JACKSON – Council President Alex Sauickie refuted accusations of anti-Semitism alleged in a May 20 lawsuit filed by the New Jersey Dept. of Justice and explained why an ordinance scheduled for final reading would now be tabled.
The DOJ have accused township officials of violating the Religious Land Use and Institutionalized Persons Act (RLUIPA) and the Fair Housing Act (FHA) by targeting the Orthodox Jewish community through zoning ordinances restricting religious schools and barring religious boarding schools.
The suit alleges that the township used zoning laws to target Orthodox Jewish individuals for intentional discrimination; and to “exclude them from a community is illegal and utterly incompatible with this nation’s values,” Eric Dreiband, Assistant Attorney General for the Civil Rights Division said.
The agency threatened to “use the full force of its authority to stop such anti-Semitic conduct and prevent its recurrence,” Dreiband said.
Craig Carpenito, U.S. Attorney for the District of New Jersey said, “no religious community should ever face unlawful barriers or be singled out for inferior treatment. This complaint reflects our continued commitment to combat discrimination and unequal treatment.” Dreiband and Carpenito’s comments were in a DOJ press release.
During the May 26 council meeting, Sauickie said the comments of Dreiband and Carpenito were filled with inaccuracies.
“Township Attorney (Gregory) McGuckin mentioned on the record at our last council meeting that in the history of Jackson Township there has never been an application for dormitories therefore there has been no approvals or denials by any party negatively impacted by ordinances placed in Jackson Township.”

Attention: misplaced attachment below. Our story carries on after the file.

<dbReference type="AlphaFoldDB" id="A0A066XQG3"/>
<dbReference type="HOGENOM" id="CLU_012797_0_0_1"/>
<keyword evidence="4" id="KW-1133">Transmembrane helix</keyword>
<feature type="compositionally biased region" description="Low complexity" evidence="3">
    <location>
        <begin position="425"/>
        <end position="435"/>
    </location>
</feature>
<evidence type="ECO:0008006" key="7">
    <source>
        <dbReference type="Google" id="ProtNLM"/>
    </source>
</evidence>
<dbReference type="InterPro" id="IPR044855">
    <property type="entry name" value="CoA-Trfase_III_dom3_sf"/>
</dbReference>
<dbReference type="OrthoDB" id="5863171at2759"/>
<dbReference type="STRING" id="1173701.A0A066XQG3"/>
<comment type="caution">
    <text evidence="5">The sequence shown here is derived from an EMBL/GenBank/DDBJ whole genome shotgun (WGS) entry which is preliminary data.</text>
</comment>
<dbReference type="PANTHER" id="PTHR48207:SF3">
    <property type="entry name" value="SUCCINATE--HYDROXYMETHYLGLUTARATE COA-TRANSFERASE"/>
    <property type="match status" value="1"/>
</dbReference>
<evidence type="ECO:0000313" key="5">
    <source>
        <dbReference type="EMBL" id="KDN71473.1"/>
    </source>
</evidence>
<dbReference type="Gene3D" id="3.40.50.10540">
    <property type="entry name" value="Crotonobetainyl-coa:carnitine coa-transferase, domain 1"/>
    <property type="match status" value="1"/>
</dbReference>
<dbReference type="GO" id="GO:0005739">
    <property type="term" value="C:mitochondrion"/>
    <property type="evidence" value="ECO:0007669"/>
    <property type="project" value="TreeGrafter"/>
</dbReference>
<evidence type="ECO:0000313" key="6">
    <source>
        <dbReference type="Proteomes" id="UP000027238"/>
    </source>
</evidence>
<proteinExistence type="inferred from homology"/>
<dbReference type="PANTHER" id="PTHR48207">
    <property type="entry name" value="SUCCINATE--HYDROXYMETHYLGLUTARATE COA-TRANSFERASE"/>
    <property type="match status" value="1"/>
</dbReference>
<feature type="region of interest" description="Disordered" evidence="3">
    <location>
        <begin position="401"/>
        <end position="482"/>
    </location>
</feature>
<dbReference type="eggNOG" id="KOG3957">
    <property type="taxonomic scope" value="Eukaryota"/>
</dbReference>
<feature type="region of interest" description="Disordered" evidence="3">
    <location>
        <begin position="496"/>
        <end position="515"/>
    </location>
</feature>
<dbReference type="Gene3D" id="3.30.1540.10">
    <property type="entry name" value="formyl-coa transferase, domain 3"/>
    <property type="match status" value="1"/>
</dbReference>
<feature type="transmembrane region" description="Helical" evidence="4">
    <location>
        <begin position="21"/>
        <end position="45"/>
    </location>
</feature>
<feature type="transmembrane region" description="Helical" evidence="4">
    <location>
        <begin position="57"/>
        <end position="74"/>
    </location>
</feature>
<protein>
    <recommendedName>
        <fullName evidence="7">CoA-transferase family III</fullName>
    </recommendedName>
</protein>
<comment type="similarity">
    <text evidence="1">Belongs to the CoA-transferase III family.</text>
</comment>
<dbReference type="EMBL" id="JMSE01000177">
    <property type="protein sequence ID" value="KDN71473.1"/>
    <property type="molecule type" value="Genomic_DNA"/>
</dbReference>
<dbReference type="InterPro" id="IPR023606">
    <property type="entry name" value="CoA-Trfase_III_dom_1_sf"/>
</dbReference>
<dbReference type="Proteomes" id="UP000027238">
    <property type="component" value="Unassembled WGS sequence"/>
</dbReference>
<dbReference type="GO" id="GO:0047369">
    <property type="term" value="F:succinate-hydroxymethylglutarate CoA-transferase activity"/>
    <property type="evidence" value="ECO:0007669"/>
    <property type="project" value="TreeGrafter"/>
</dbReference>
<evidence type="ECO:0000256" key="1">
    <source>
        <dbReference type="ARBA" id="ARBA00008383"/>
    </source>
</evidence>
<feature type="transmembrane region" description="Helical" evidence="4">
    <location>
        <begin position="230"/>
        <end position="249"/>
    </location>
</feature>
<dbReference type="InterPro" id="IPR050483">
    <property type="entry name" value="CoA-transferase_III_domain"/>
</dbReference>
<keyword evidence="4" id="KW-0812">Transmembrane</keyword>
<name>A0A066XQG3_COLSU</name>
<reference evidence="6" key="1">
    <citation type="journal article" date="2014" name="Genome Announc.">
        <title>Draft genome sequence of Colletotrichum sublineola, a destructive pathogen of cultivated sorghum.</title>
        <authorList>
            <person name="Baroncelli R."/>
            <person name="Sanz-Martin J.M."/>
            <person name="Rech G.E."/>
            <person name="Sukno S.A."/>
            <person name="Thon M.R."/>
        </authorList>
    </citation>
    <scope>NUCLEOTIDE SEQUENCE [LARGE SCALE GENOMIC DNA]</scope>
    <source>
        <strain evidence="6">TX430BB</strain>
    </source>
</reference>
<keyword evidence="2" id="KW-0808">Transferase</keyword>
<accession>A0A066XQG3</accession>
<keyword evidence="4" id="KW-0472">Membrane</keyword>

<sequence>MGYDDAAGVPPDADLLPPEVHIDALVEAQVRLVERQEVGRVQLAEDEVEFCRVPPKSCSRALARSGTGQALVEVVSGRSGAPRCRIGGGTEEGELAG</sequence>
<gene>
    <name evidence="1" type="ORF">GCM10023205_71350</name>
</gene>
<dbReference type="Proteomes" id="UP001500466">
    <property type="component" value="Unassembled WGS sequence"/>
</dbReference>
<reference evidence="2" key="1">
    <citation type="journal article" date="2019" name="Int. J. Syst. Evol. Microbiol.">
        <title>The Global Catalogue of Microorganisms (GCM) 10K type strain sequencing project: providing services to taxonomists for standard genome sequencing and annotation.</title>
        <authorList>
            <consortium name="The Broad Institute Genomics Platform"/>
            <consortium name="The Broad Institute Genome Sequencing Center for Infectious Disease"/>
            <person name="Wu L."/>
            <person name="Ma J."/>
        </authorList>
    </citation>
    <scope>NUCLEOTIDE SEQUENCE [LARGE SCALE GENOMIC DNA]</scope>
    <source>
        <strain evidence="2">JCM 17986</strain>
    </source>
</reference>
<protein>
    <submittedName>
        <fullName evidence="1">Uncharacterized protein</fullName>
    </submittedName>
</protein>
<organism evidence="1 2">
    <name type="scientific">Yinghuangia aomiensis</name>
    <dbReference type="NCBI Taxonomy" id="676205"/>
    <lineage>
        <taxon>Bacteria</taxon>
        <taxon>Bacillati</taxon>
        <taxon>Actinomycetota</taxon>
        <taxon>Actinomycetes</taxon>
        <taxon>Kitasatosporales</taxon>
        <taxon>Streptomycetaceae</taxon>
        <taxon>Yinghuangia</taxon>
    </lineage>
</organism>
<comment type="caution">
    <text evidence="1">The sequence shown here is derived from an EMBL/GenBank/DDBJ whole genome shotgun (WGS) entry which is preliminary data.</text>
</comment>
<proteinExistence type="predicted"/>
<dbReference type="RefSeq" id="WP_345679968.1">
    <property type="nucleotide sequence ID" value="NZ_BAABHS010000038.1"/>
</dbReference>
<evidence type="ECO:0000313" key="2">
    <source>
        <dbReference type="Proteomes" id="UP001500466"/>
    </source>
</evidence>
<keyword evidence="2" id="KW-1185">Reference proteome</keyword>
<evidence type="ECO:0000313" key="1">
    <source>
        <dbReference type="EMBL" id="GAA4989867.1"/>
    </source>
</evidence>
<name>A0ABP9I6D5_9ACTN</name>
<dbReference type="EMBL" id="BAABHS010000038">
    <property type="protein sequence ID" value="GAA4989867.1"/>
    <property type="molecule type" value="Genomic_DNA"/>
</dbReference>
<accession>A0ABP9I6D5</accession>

Sauickie added, “anyone who wished to apply for dormitories in Jackson Township has had the ability to do so and bring it up before the land use board for review. They have that ability now and they had it in 2018, 2016, and all the years before that.”
“The ordinance that was enacted in 2017 was simply redundant legislation and the town is on record as taking steps to clean up that redundancy which was done before – not as a result of the past week’s DOJ’s press release and subsequent complaint,” Sauickie said.
He noted that the complaint negatively branded Jackson “without ever giving Jackson Township an opportunity to represent itself. The heart of the complaint, land use laws protect against overdevelopment, protect the environment and guide how a municipality should develop in the future.”
Sauickie said, “Jackson far exceeds its peers especially in a state that fails so miserably. Whether you measure a municipality fiscally, by its schools, by its crime rate, its parks, its attention to its environment or even its traffic, Jackson consistently outperforms in every category.” He also noted the township’s high bond rating (AA+) in comparison to the state’s low bond rating (triple D rating). “It is the second worst rating making New Jersey the second worst in the country.”
He added that while the state has lost $3 billion and business that left New Jersey, Jackson has attracted new businesses and potential corporate ratables “which represent as much as 20% being contributed toward the municipal budget.”